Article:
Matrix control of pancreatic cancer: New insights into fibronectin signaling

Mary Topalovski, Rolf A. Brekken

Research output: Contribution to journalReview articlepeer-review

74 Scopus citations


Pancreatic ductal adenocarcinoma (PDA) is a highly metastatic disease that resists most current therapies. A defining characteristic of PDA is an intense fibrotic response that promotes tumor cell invasion and chemoresistance. Efforts to understand the complex relationship between the tumor and its extracellular network and to therapeutically perturb tumor–stroma interactions are ongoing. Fibronectin (FN), a provisional matrix protein abundant in PDA stroma but not normal tissues, supports metastatic spread and chemoresistance of this deadly disease. FN also supports angiogenesis, which is required for even hypovascular tumors such as PDA to develop and progress. Targeting components of the tumor stroma, such as FN, can effectively reduce tumor growth and spread while also enhancing delivery of chemotherapy. Here, we review the molecular mechanisms by which FN drives angiogenesis, metastasis and chemoresistance in PDA. In light of these new findings, we also discuss therapeutic strategies to inhibit FN signaling.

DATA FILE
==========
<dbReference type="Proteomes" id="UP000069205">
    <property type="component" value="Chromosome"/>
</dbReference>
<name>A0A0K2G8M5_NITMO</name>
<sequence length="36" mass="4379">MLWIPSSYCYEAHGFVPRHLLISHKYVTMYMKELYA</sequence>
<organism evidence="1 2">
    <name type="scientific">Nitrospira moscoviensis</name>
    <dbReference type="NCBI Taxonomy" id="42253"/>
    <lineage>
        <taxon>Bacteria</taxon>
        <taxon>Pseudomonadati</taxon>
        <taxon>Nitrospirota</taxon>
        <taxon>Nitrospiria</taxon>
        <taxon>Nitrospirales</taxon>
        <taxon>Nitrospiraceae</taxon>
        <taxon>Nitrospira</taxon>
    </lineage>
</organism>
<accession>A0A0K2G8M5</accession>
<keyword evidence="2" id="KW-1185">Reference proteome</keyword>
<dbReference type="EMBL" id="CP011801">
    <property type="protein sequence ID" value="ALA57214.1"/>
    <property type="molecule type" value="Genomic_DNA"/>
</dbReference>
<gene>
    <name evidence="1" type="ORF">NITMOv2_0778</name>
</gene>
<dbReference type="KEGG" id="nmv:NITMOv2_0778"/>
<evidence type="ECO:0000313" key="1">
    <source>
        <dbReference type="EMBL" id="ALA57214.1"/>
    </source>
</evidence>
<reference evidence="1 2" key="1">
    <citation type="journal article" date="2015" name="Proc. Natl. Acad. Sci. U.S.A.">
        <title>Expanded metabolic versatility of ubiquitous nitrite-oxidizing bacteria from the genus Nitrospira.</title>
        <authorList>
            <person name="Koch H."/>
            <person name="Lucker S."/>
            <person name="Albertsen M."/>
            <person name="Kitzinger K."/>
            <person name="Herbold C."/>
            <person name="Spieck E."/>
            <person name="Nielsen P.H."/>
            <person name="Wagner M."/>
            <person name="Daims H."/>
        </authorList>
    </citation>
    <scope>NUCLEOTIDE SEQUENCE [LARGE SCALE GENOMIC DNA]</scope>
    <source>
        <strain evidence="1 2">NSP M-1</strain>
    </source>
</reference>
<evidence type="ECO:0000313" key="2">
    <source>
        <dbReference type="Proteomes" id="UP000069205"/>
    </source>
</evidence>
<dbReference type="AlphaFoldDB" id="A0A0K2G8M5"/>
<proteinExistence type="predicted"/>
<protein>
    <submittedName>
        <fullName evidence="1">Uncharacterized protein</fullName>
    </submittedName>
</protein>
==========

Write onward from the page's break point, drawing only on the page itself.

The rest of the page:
Original languageEnglish (US)
Pages (from-to)252-258
Number of pages7
JournalCancer Letters
Issue number1
StatePublished - Oct 10 2016


  • Chemoresistance
  • Extracellular matrix
  • Fibronectin
  • Integrin
  • Metastasis
  • Pancreatic cancer

ASJC Scopus subject areas

  • Oncology
  • Cancer Research


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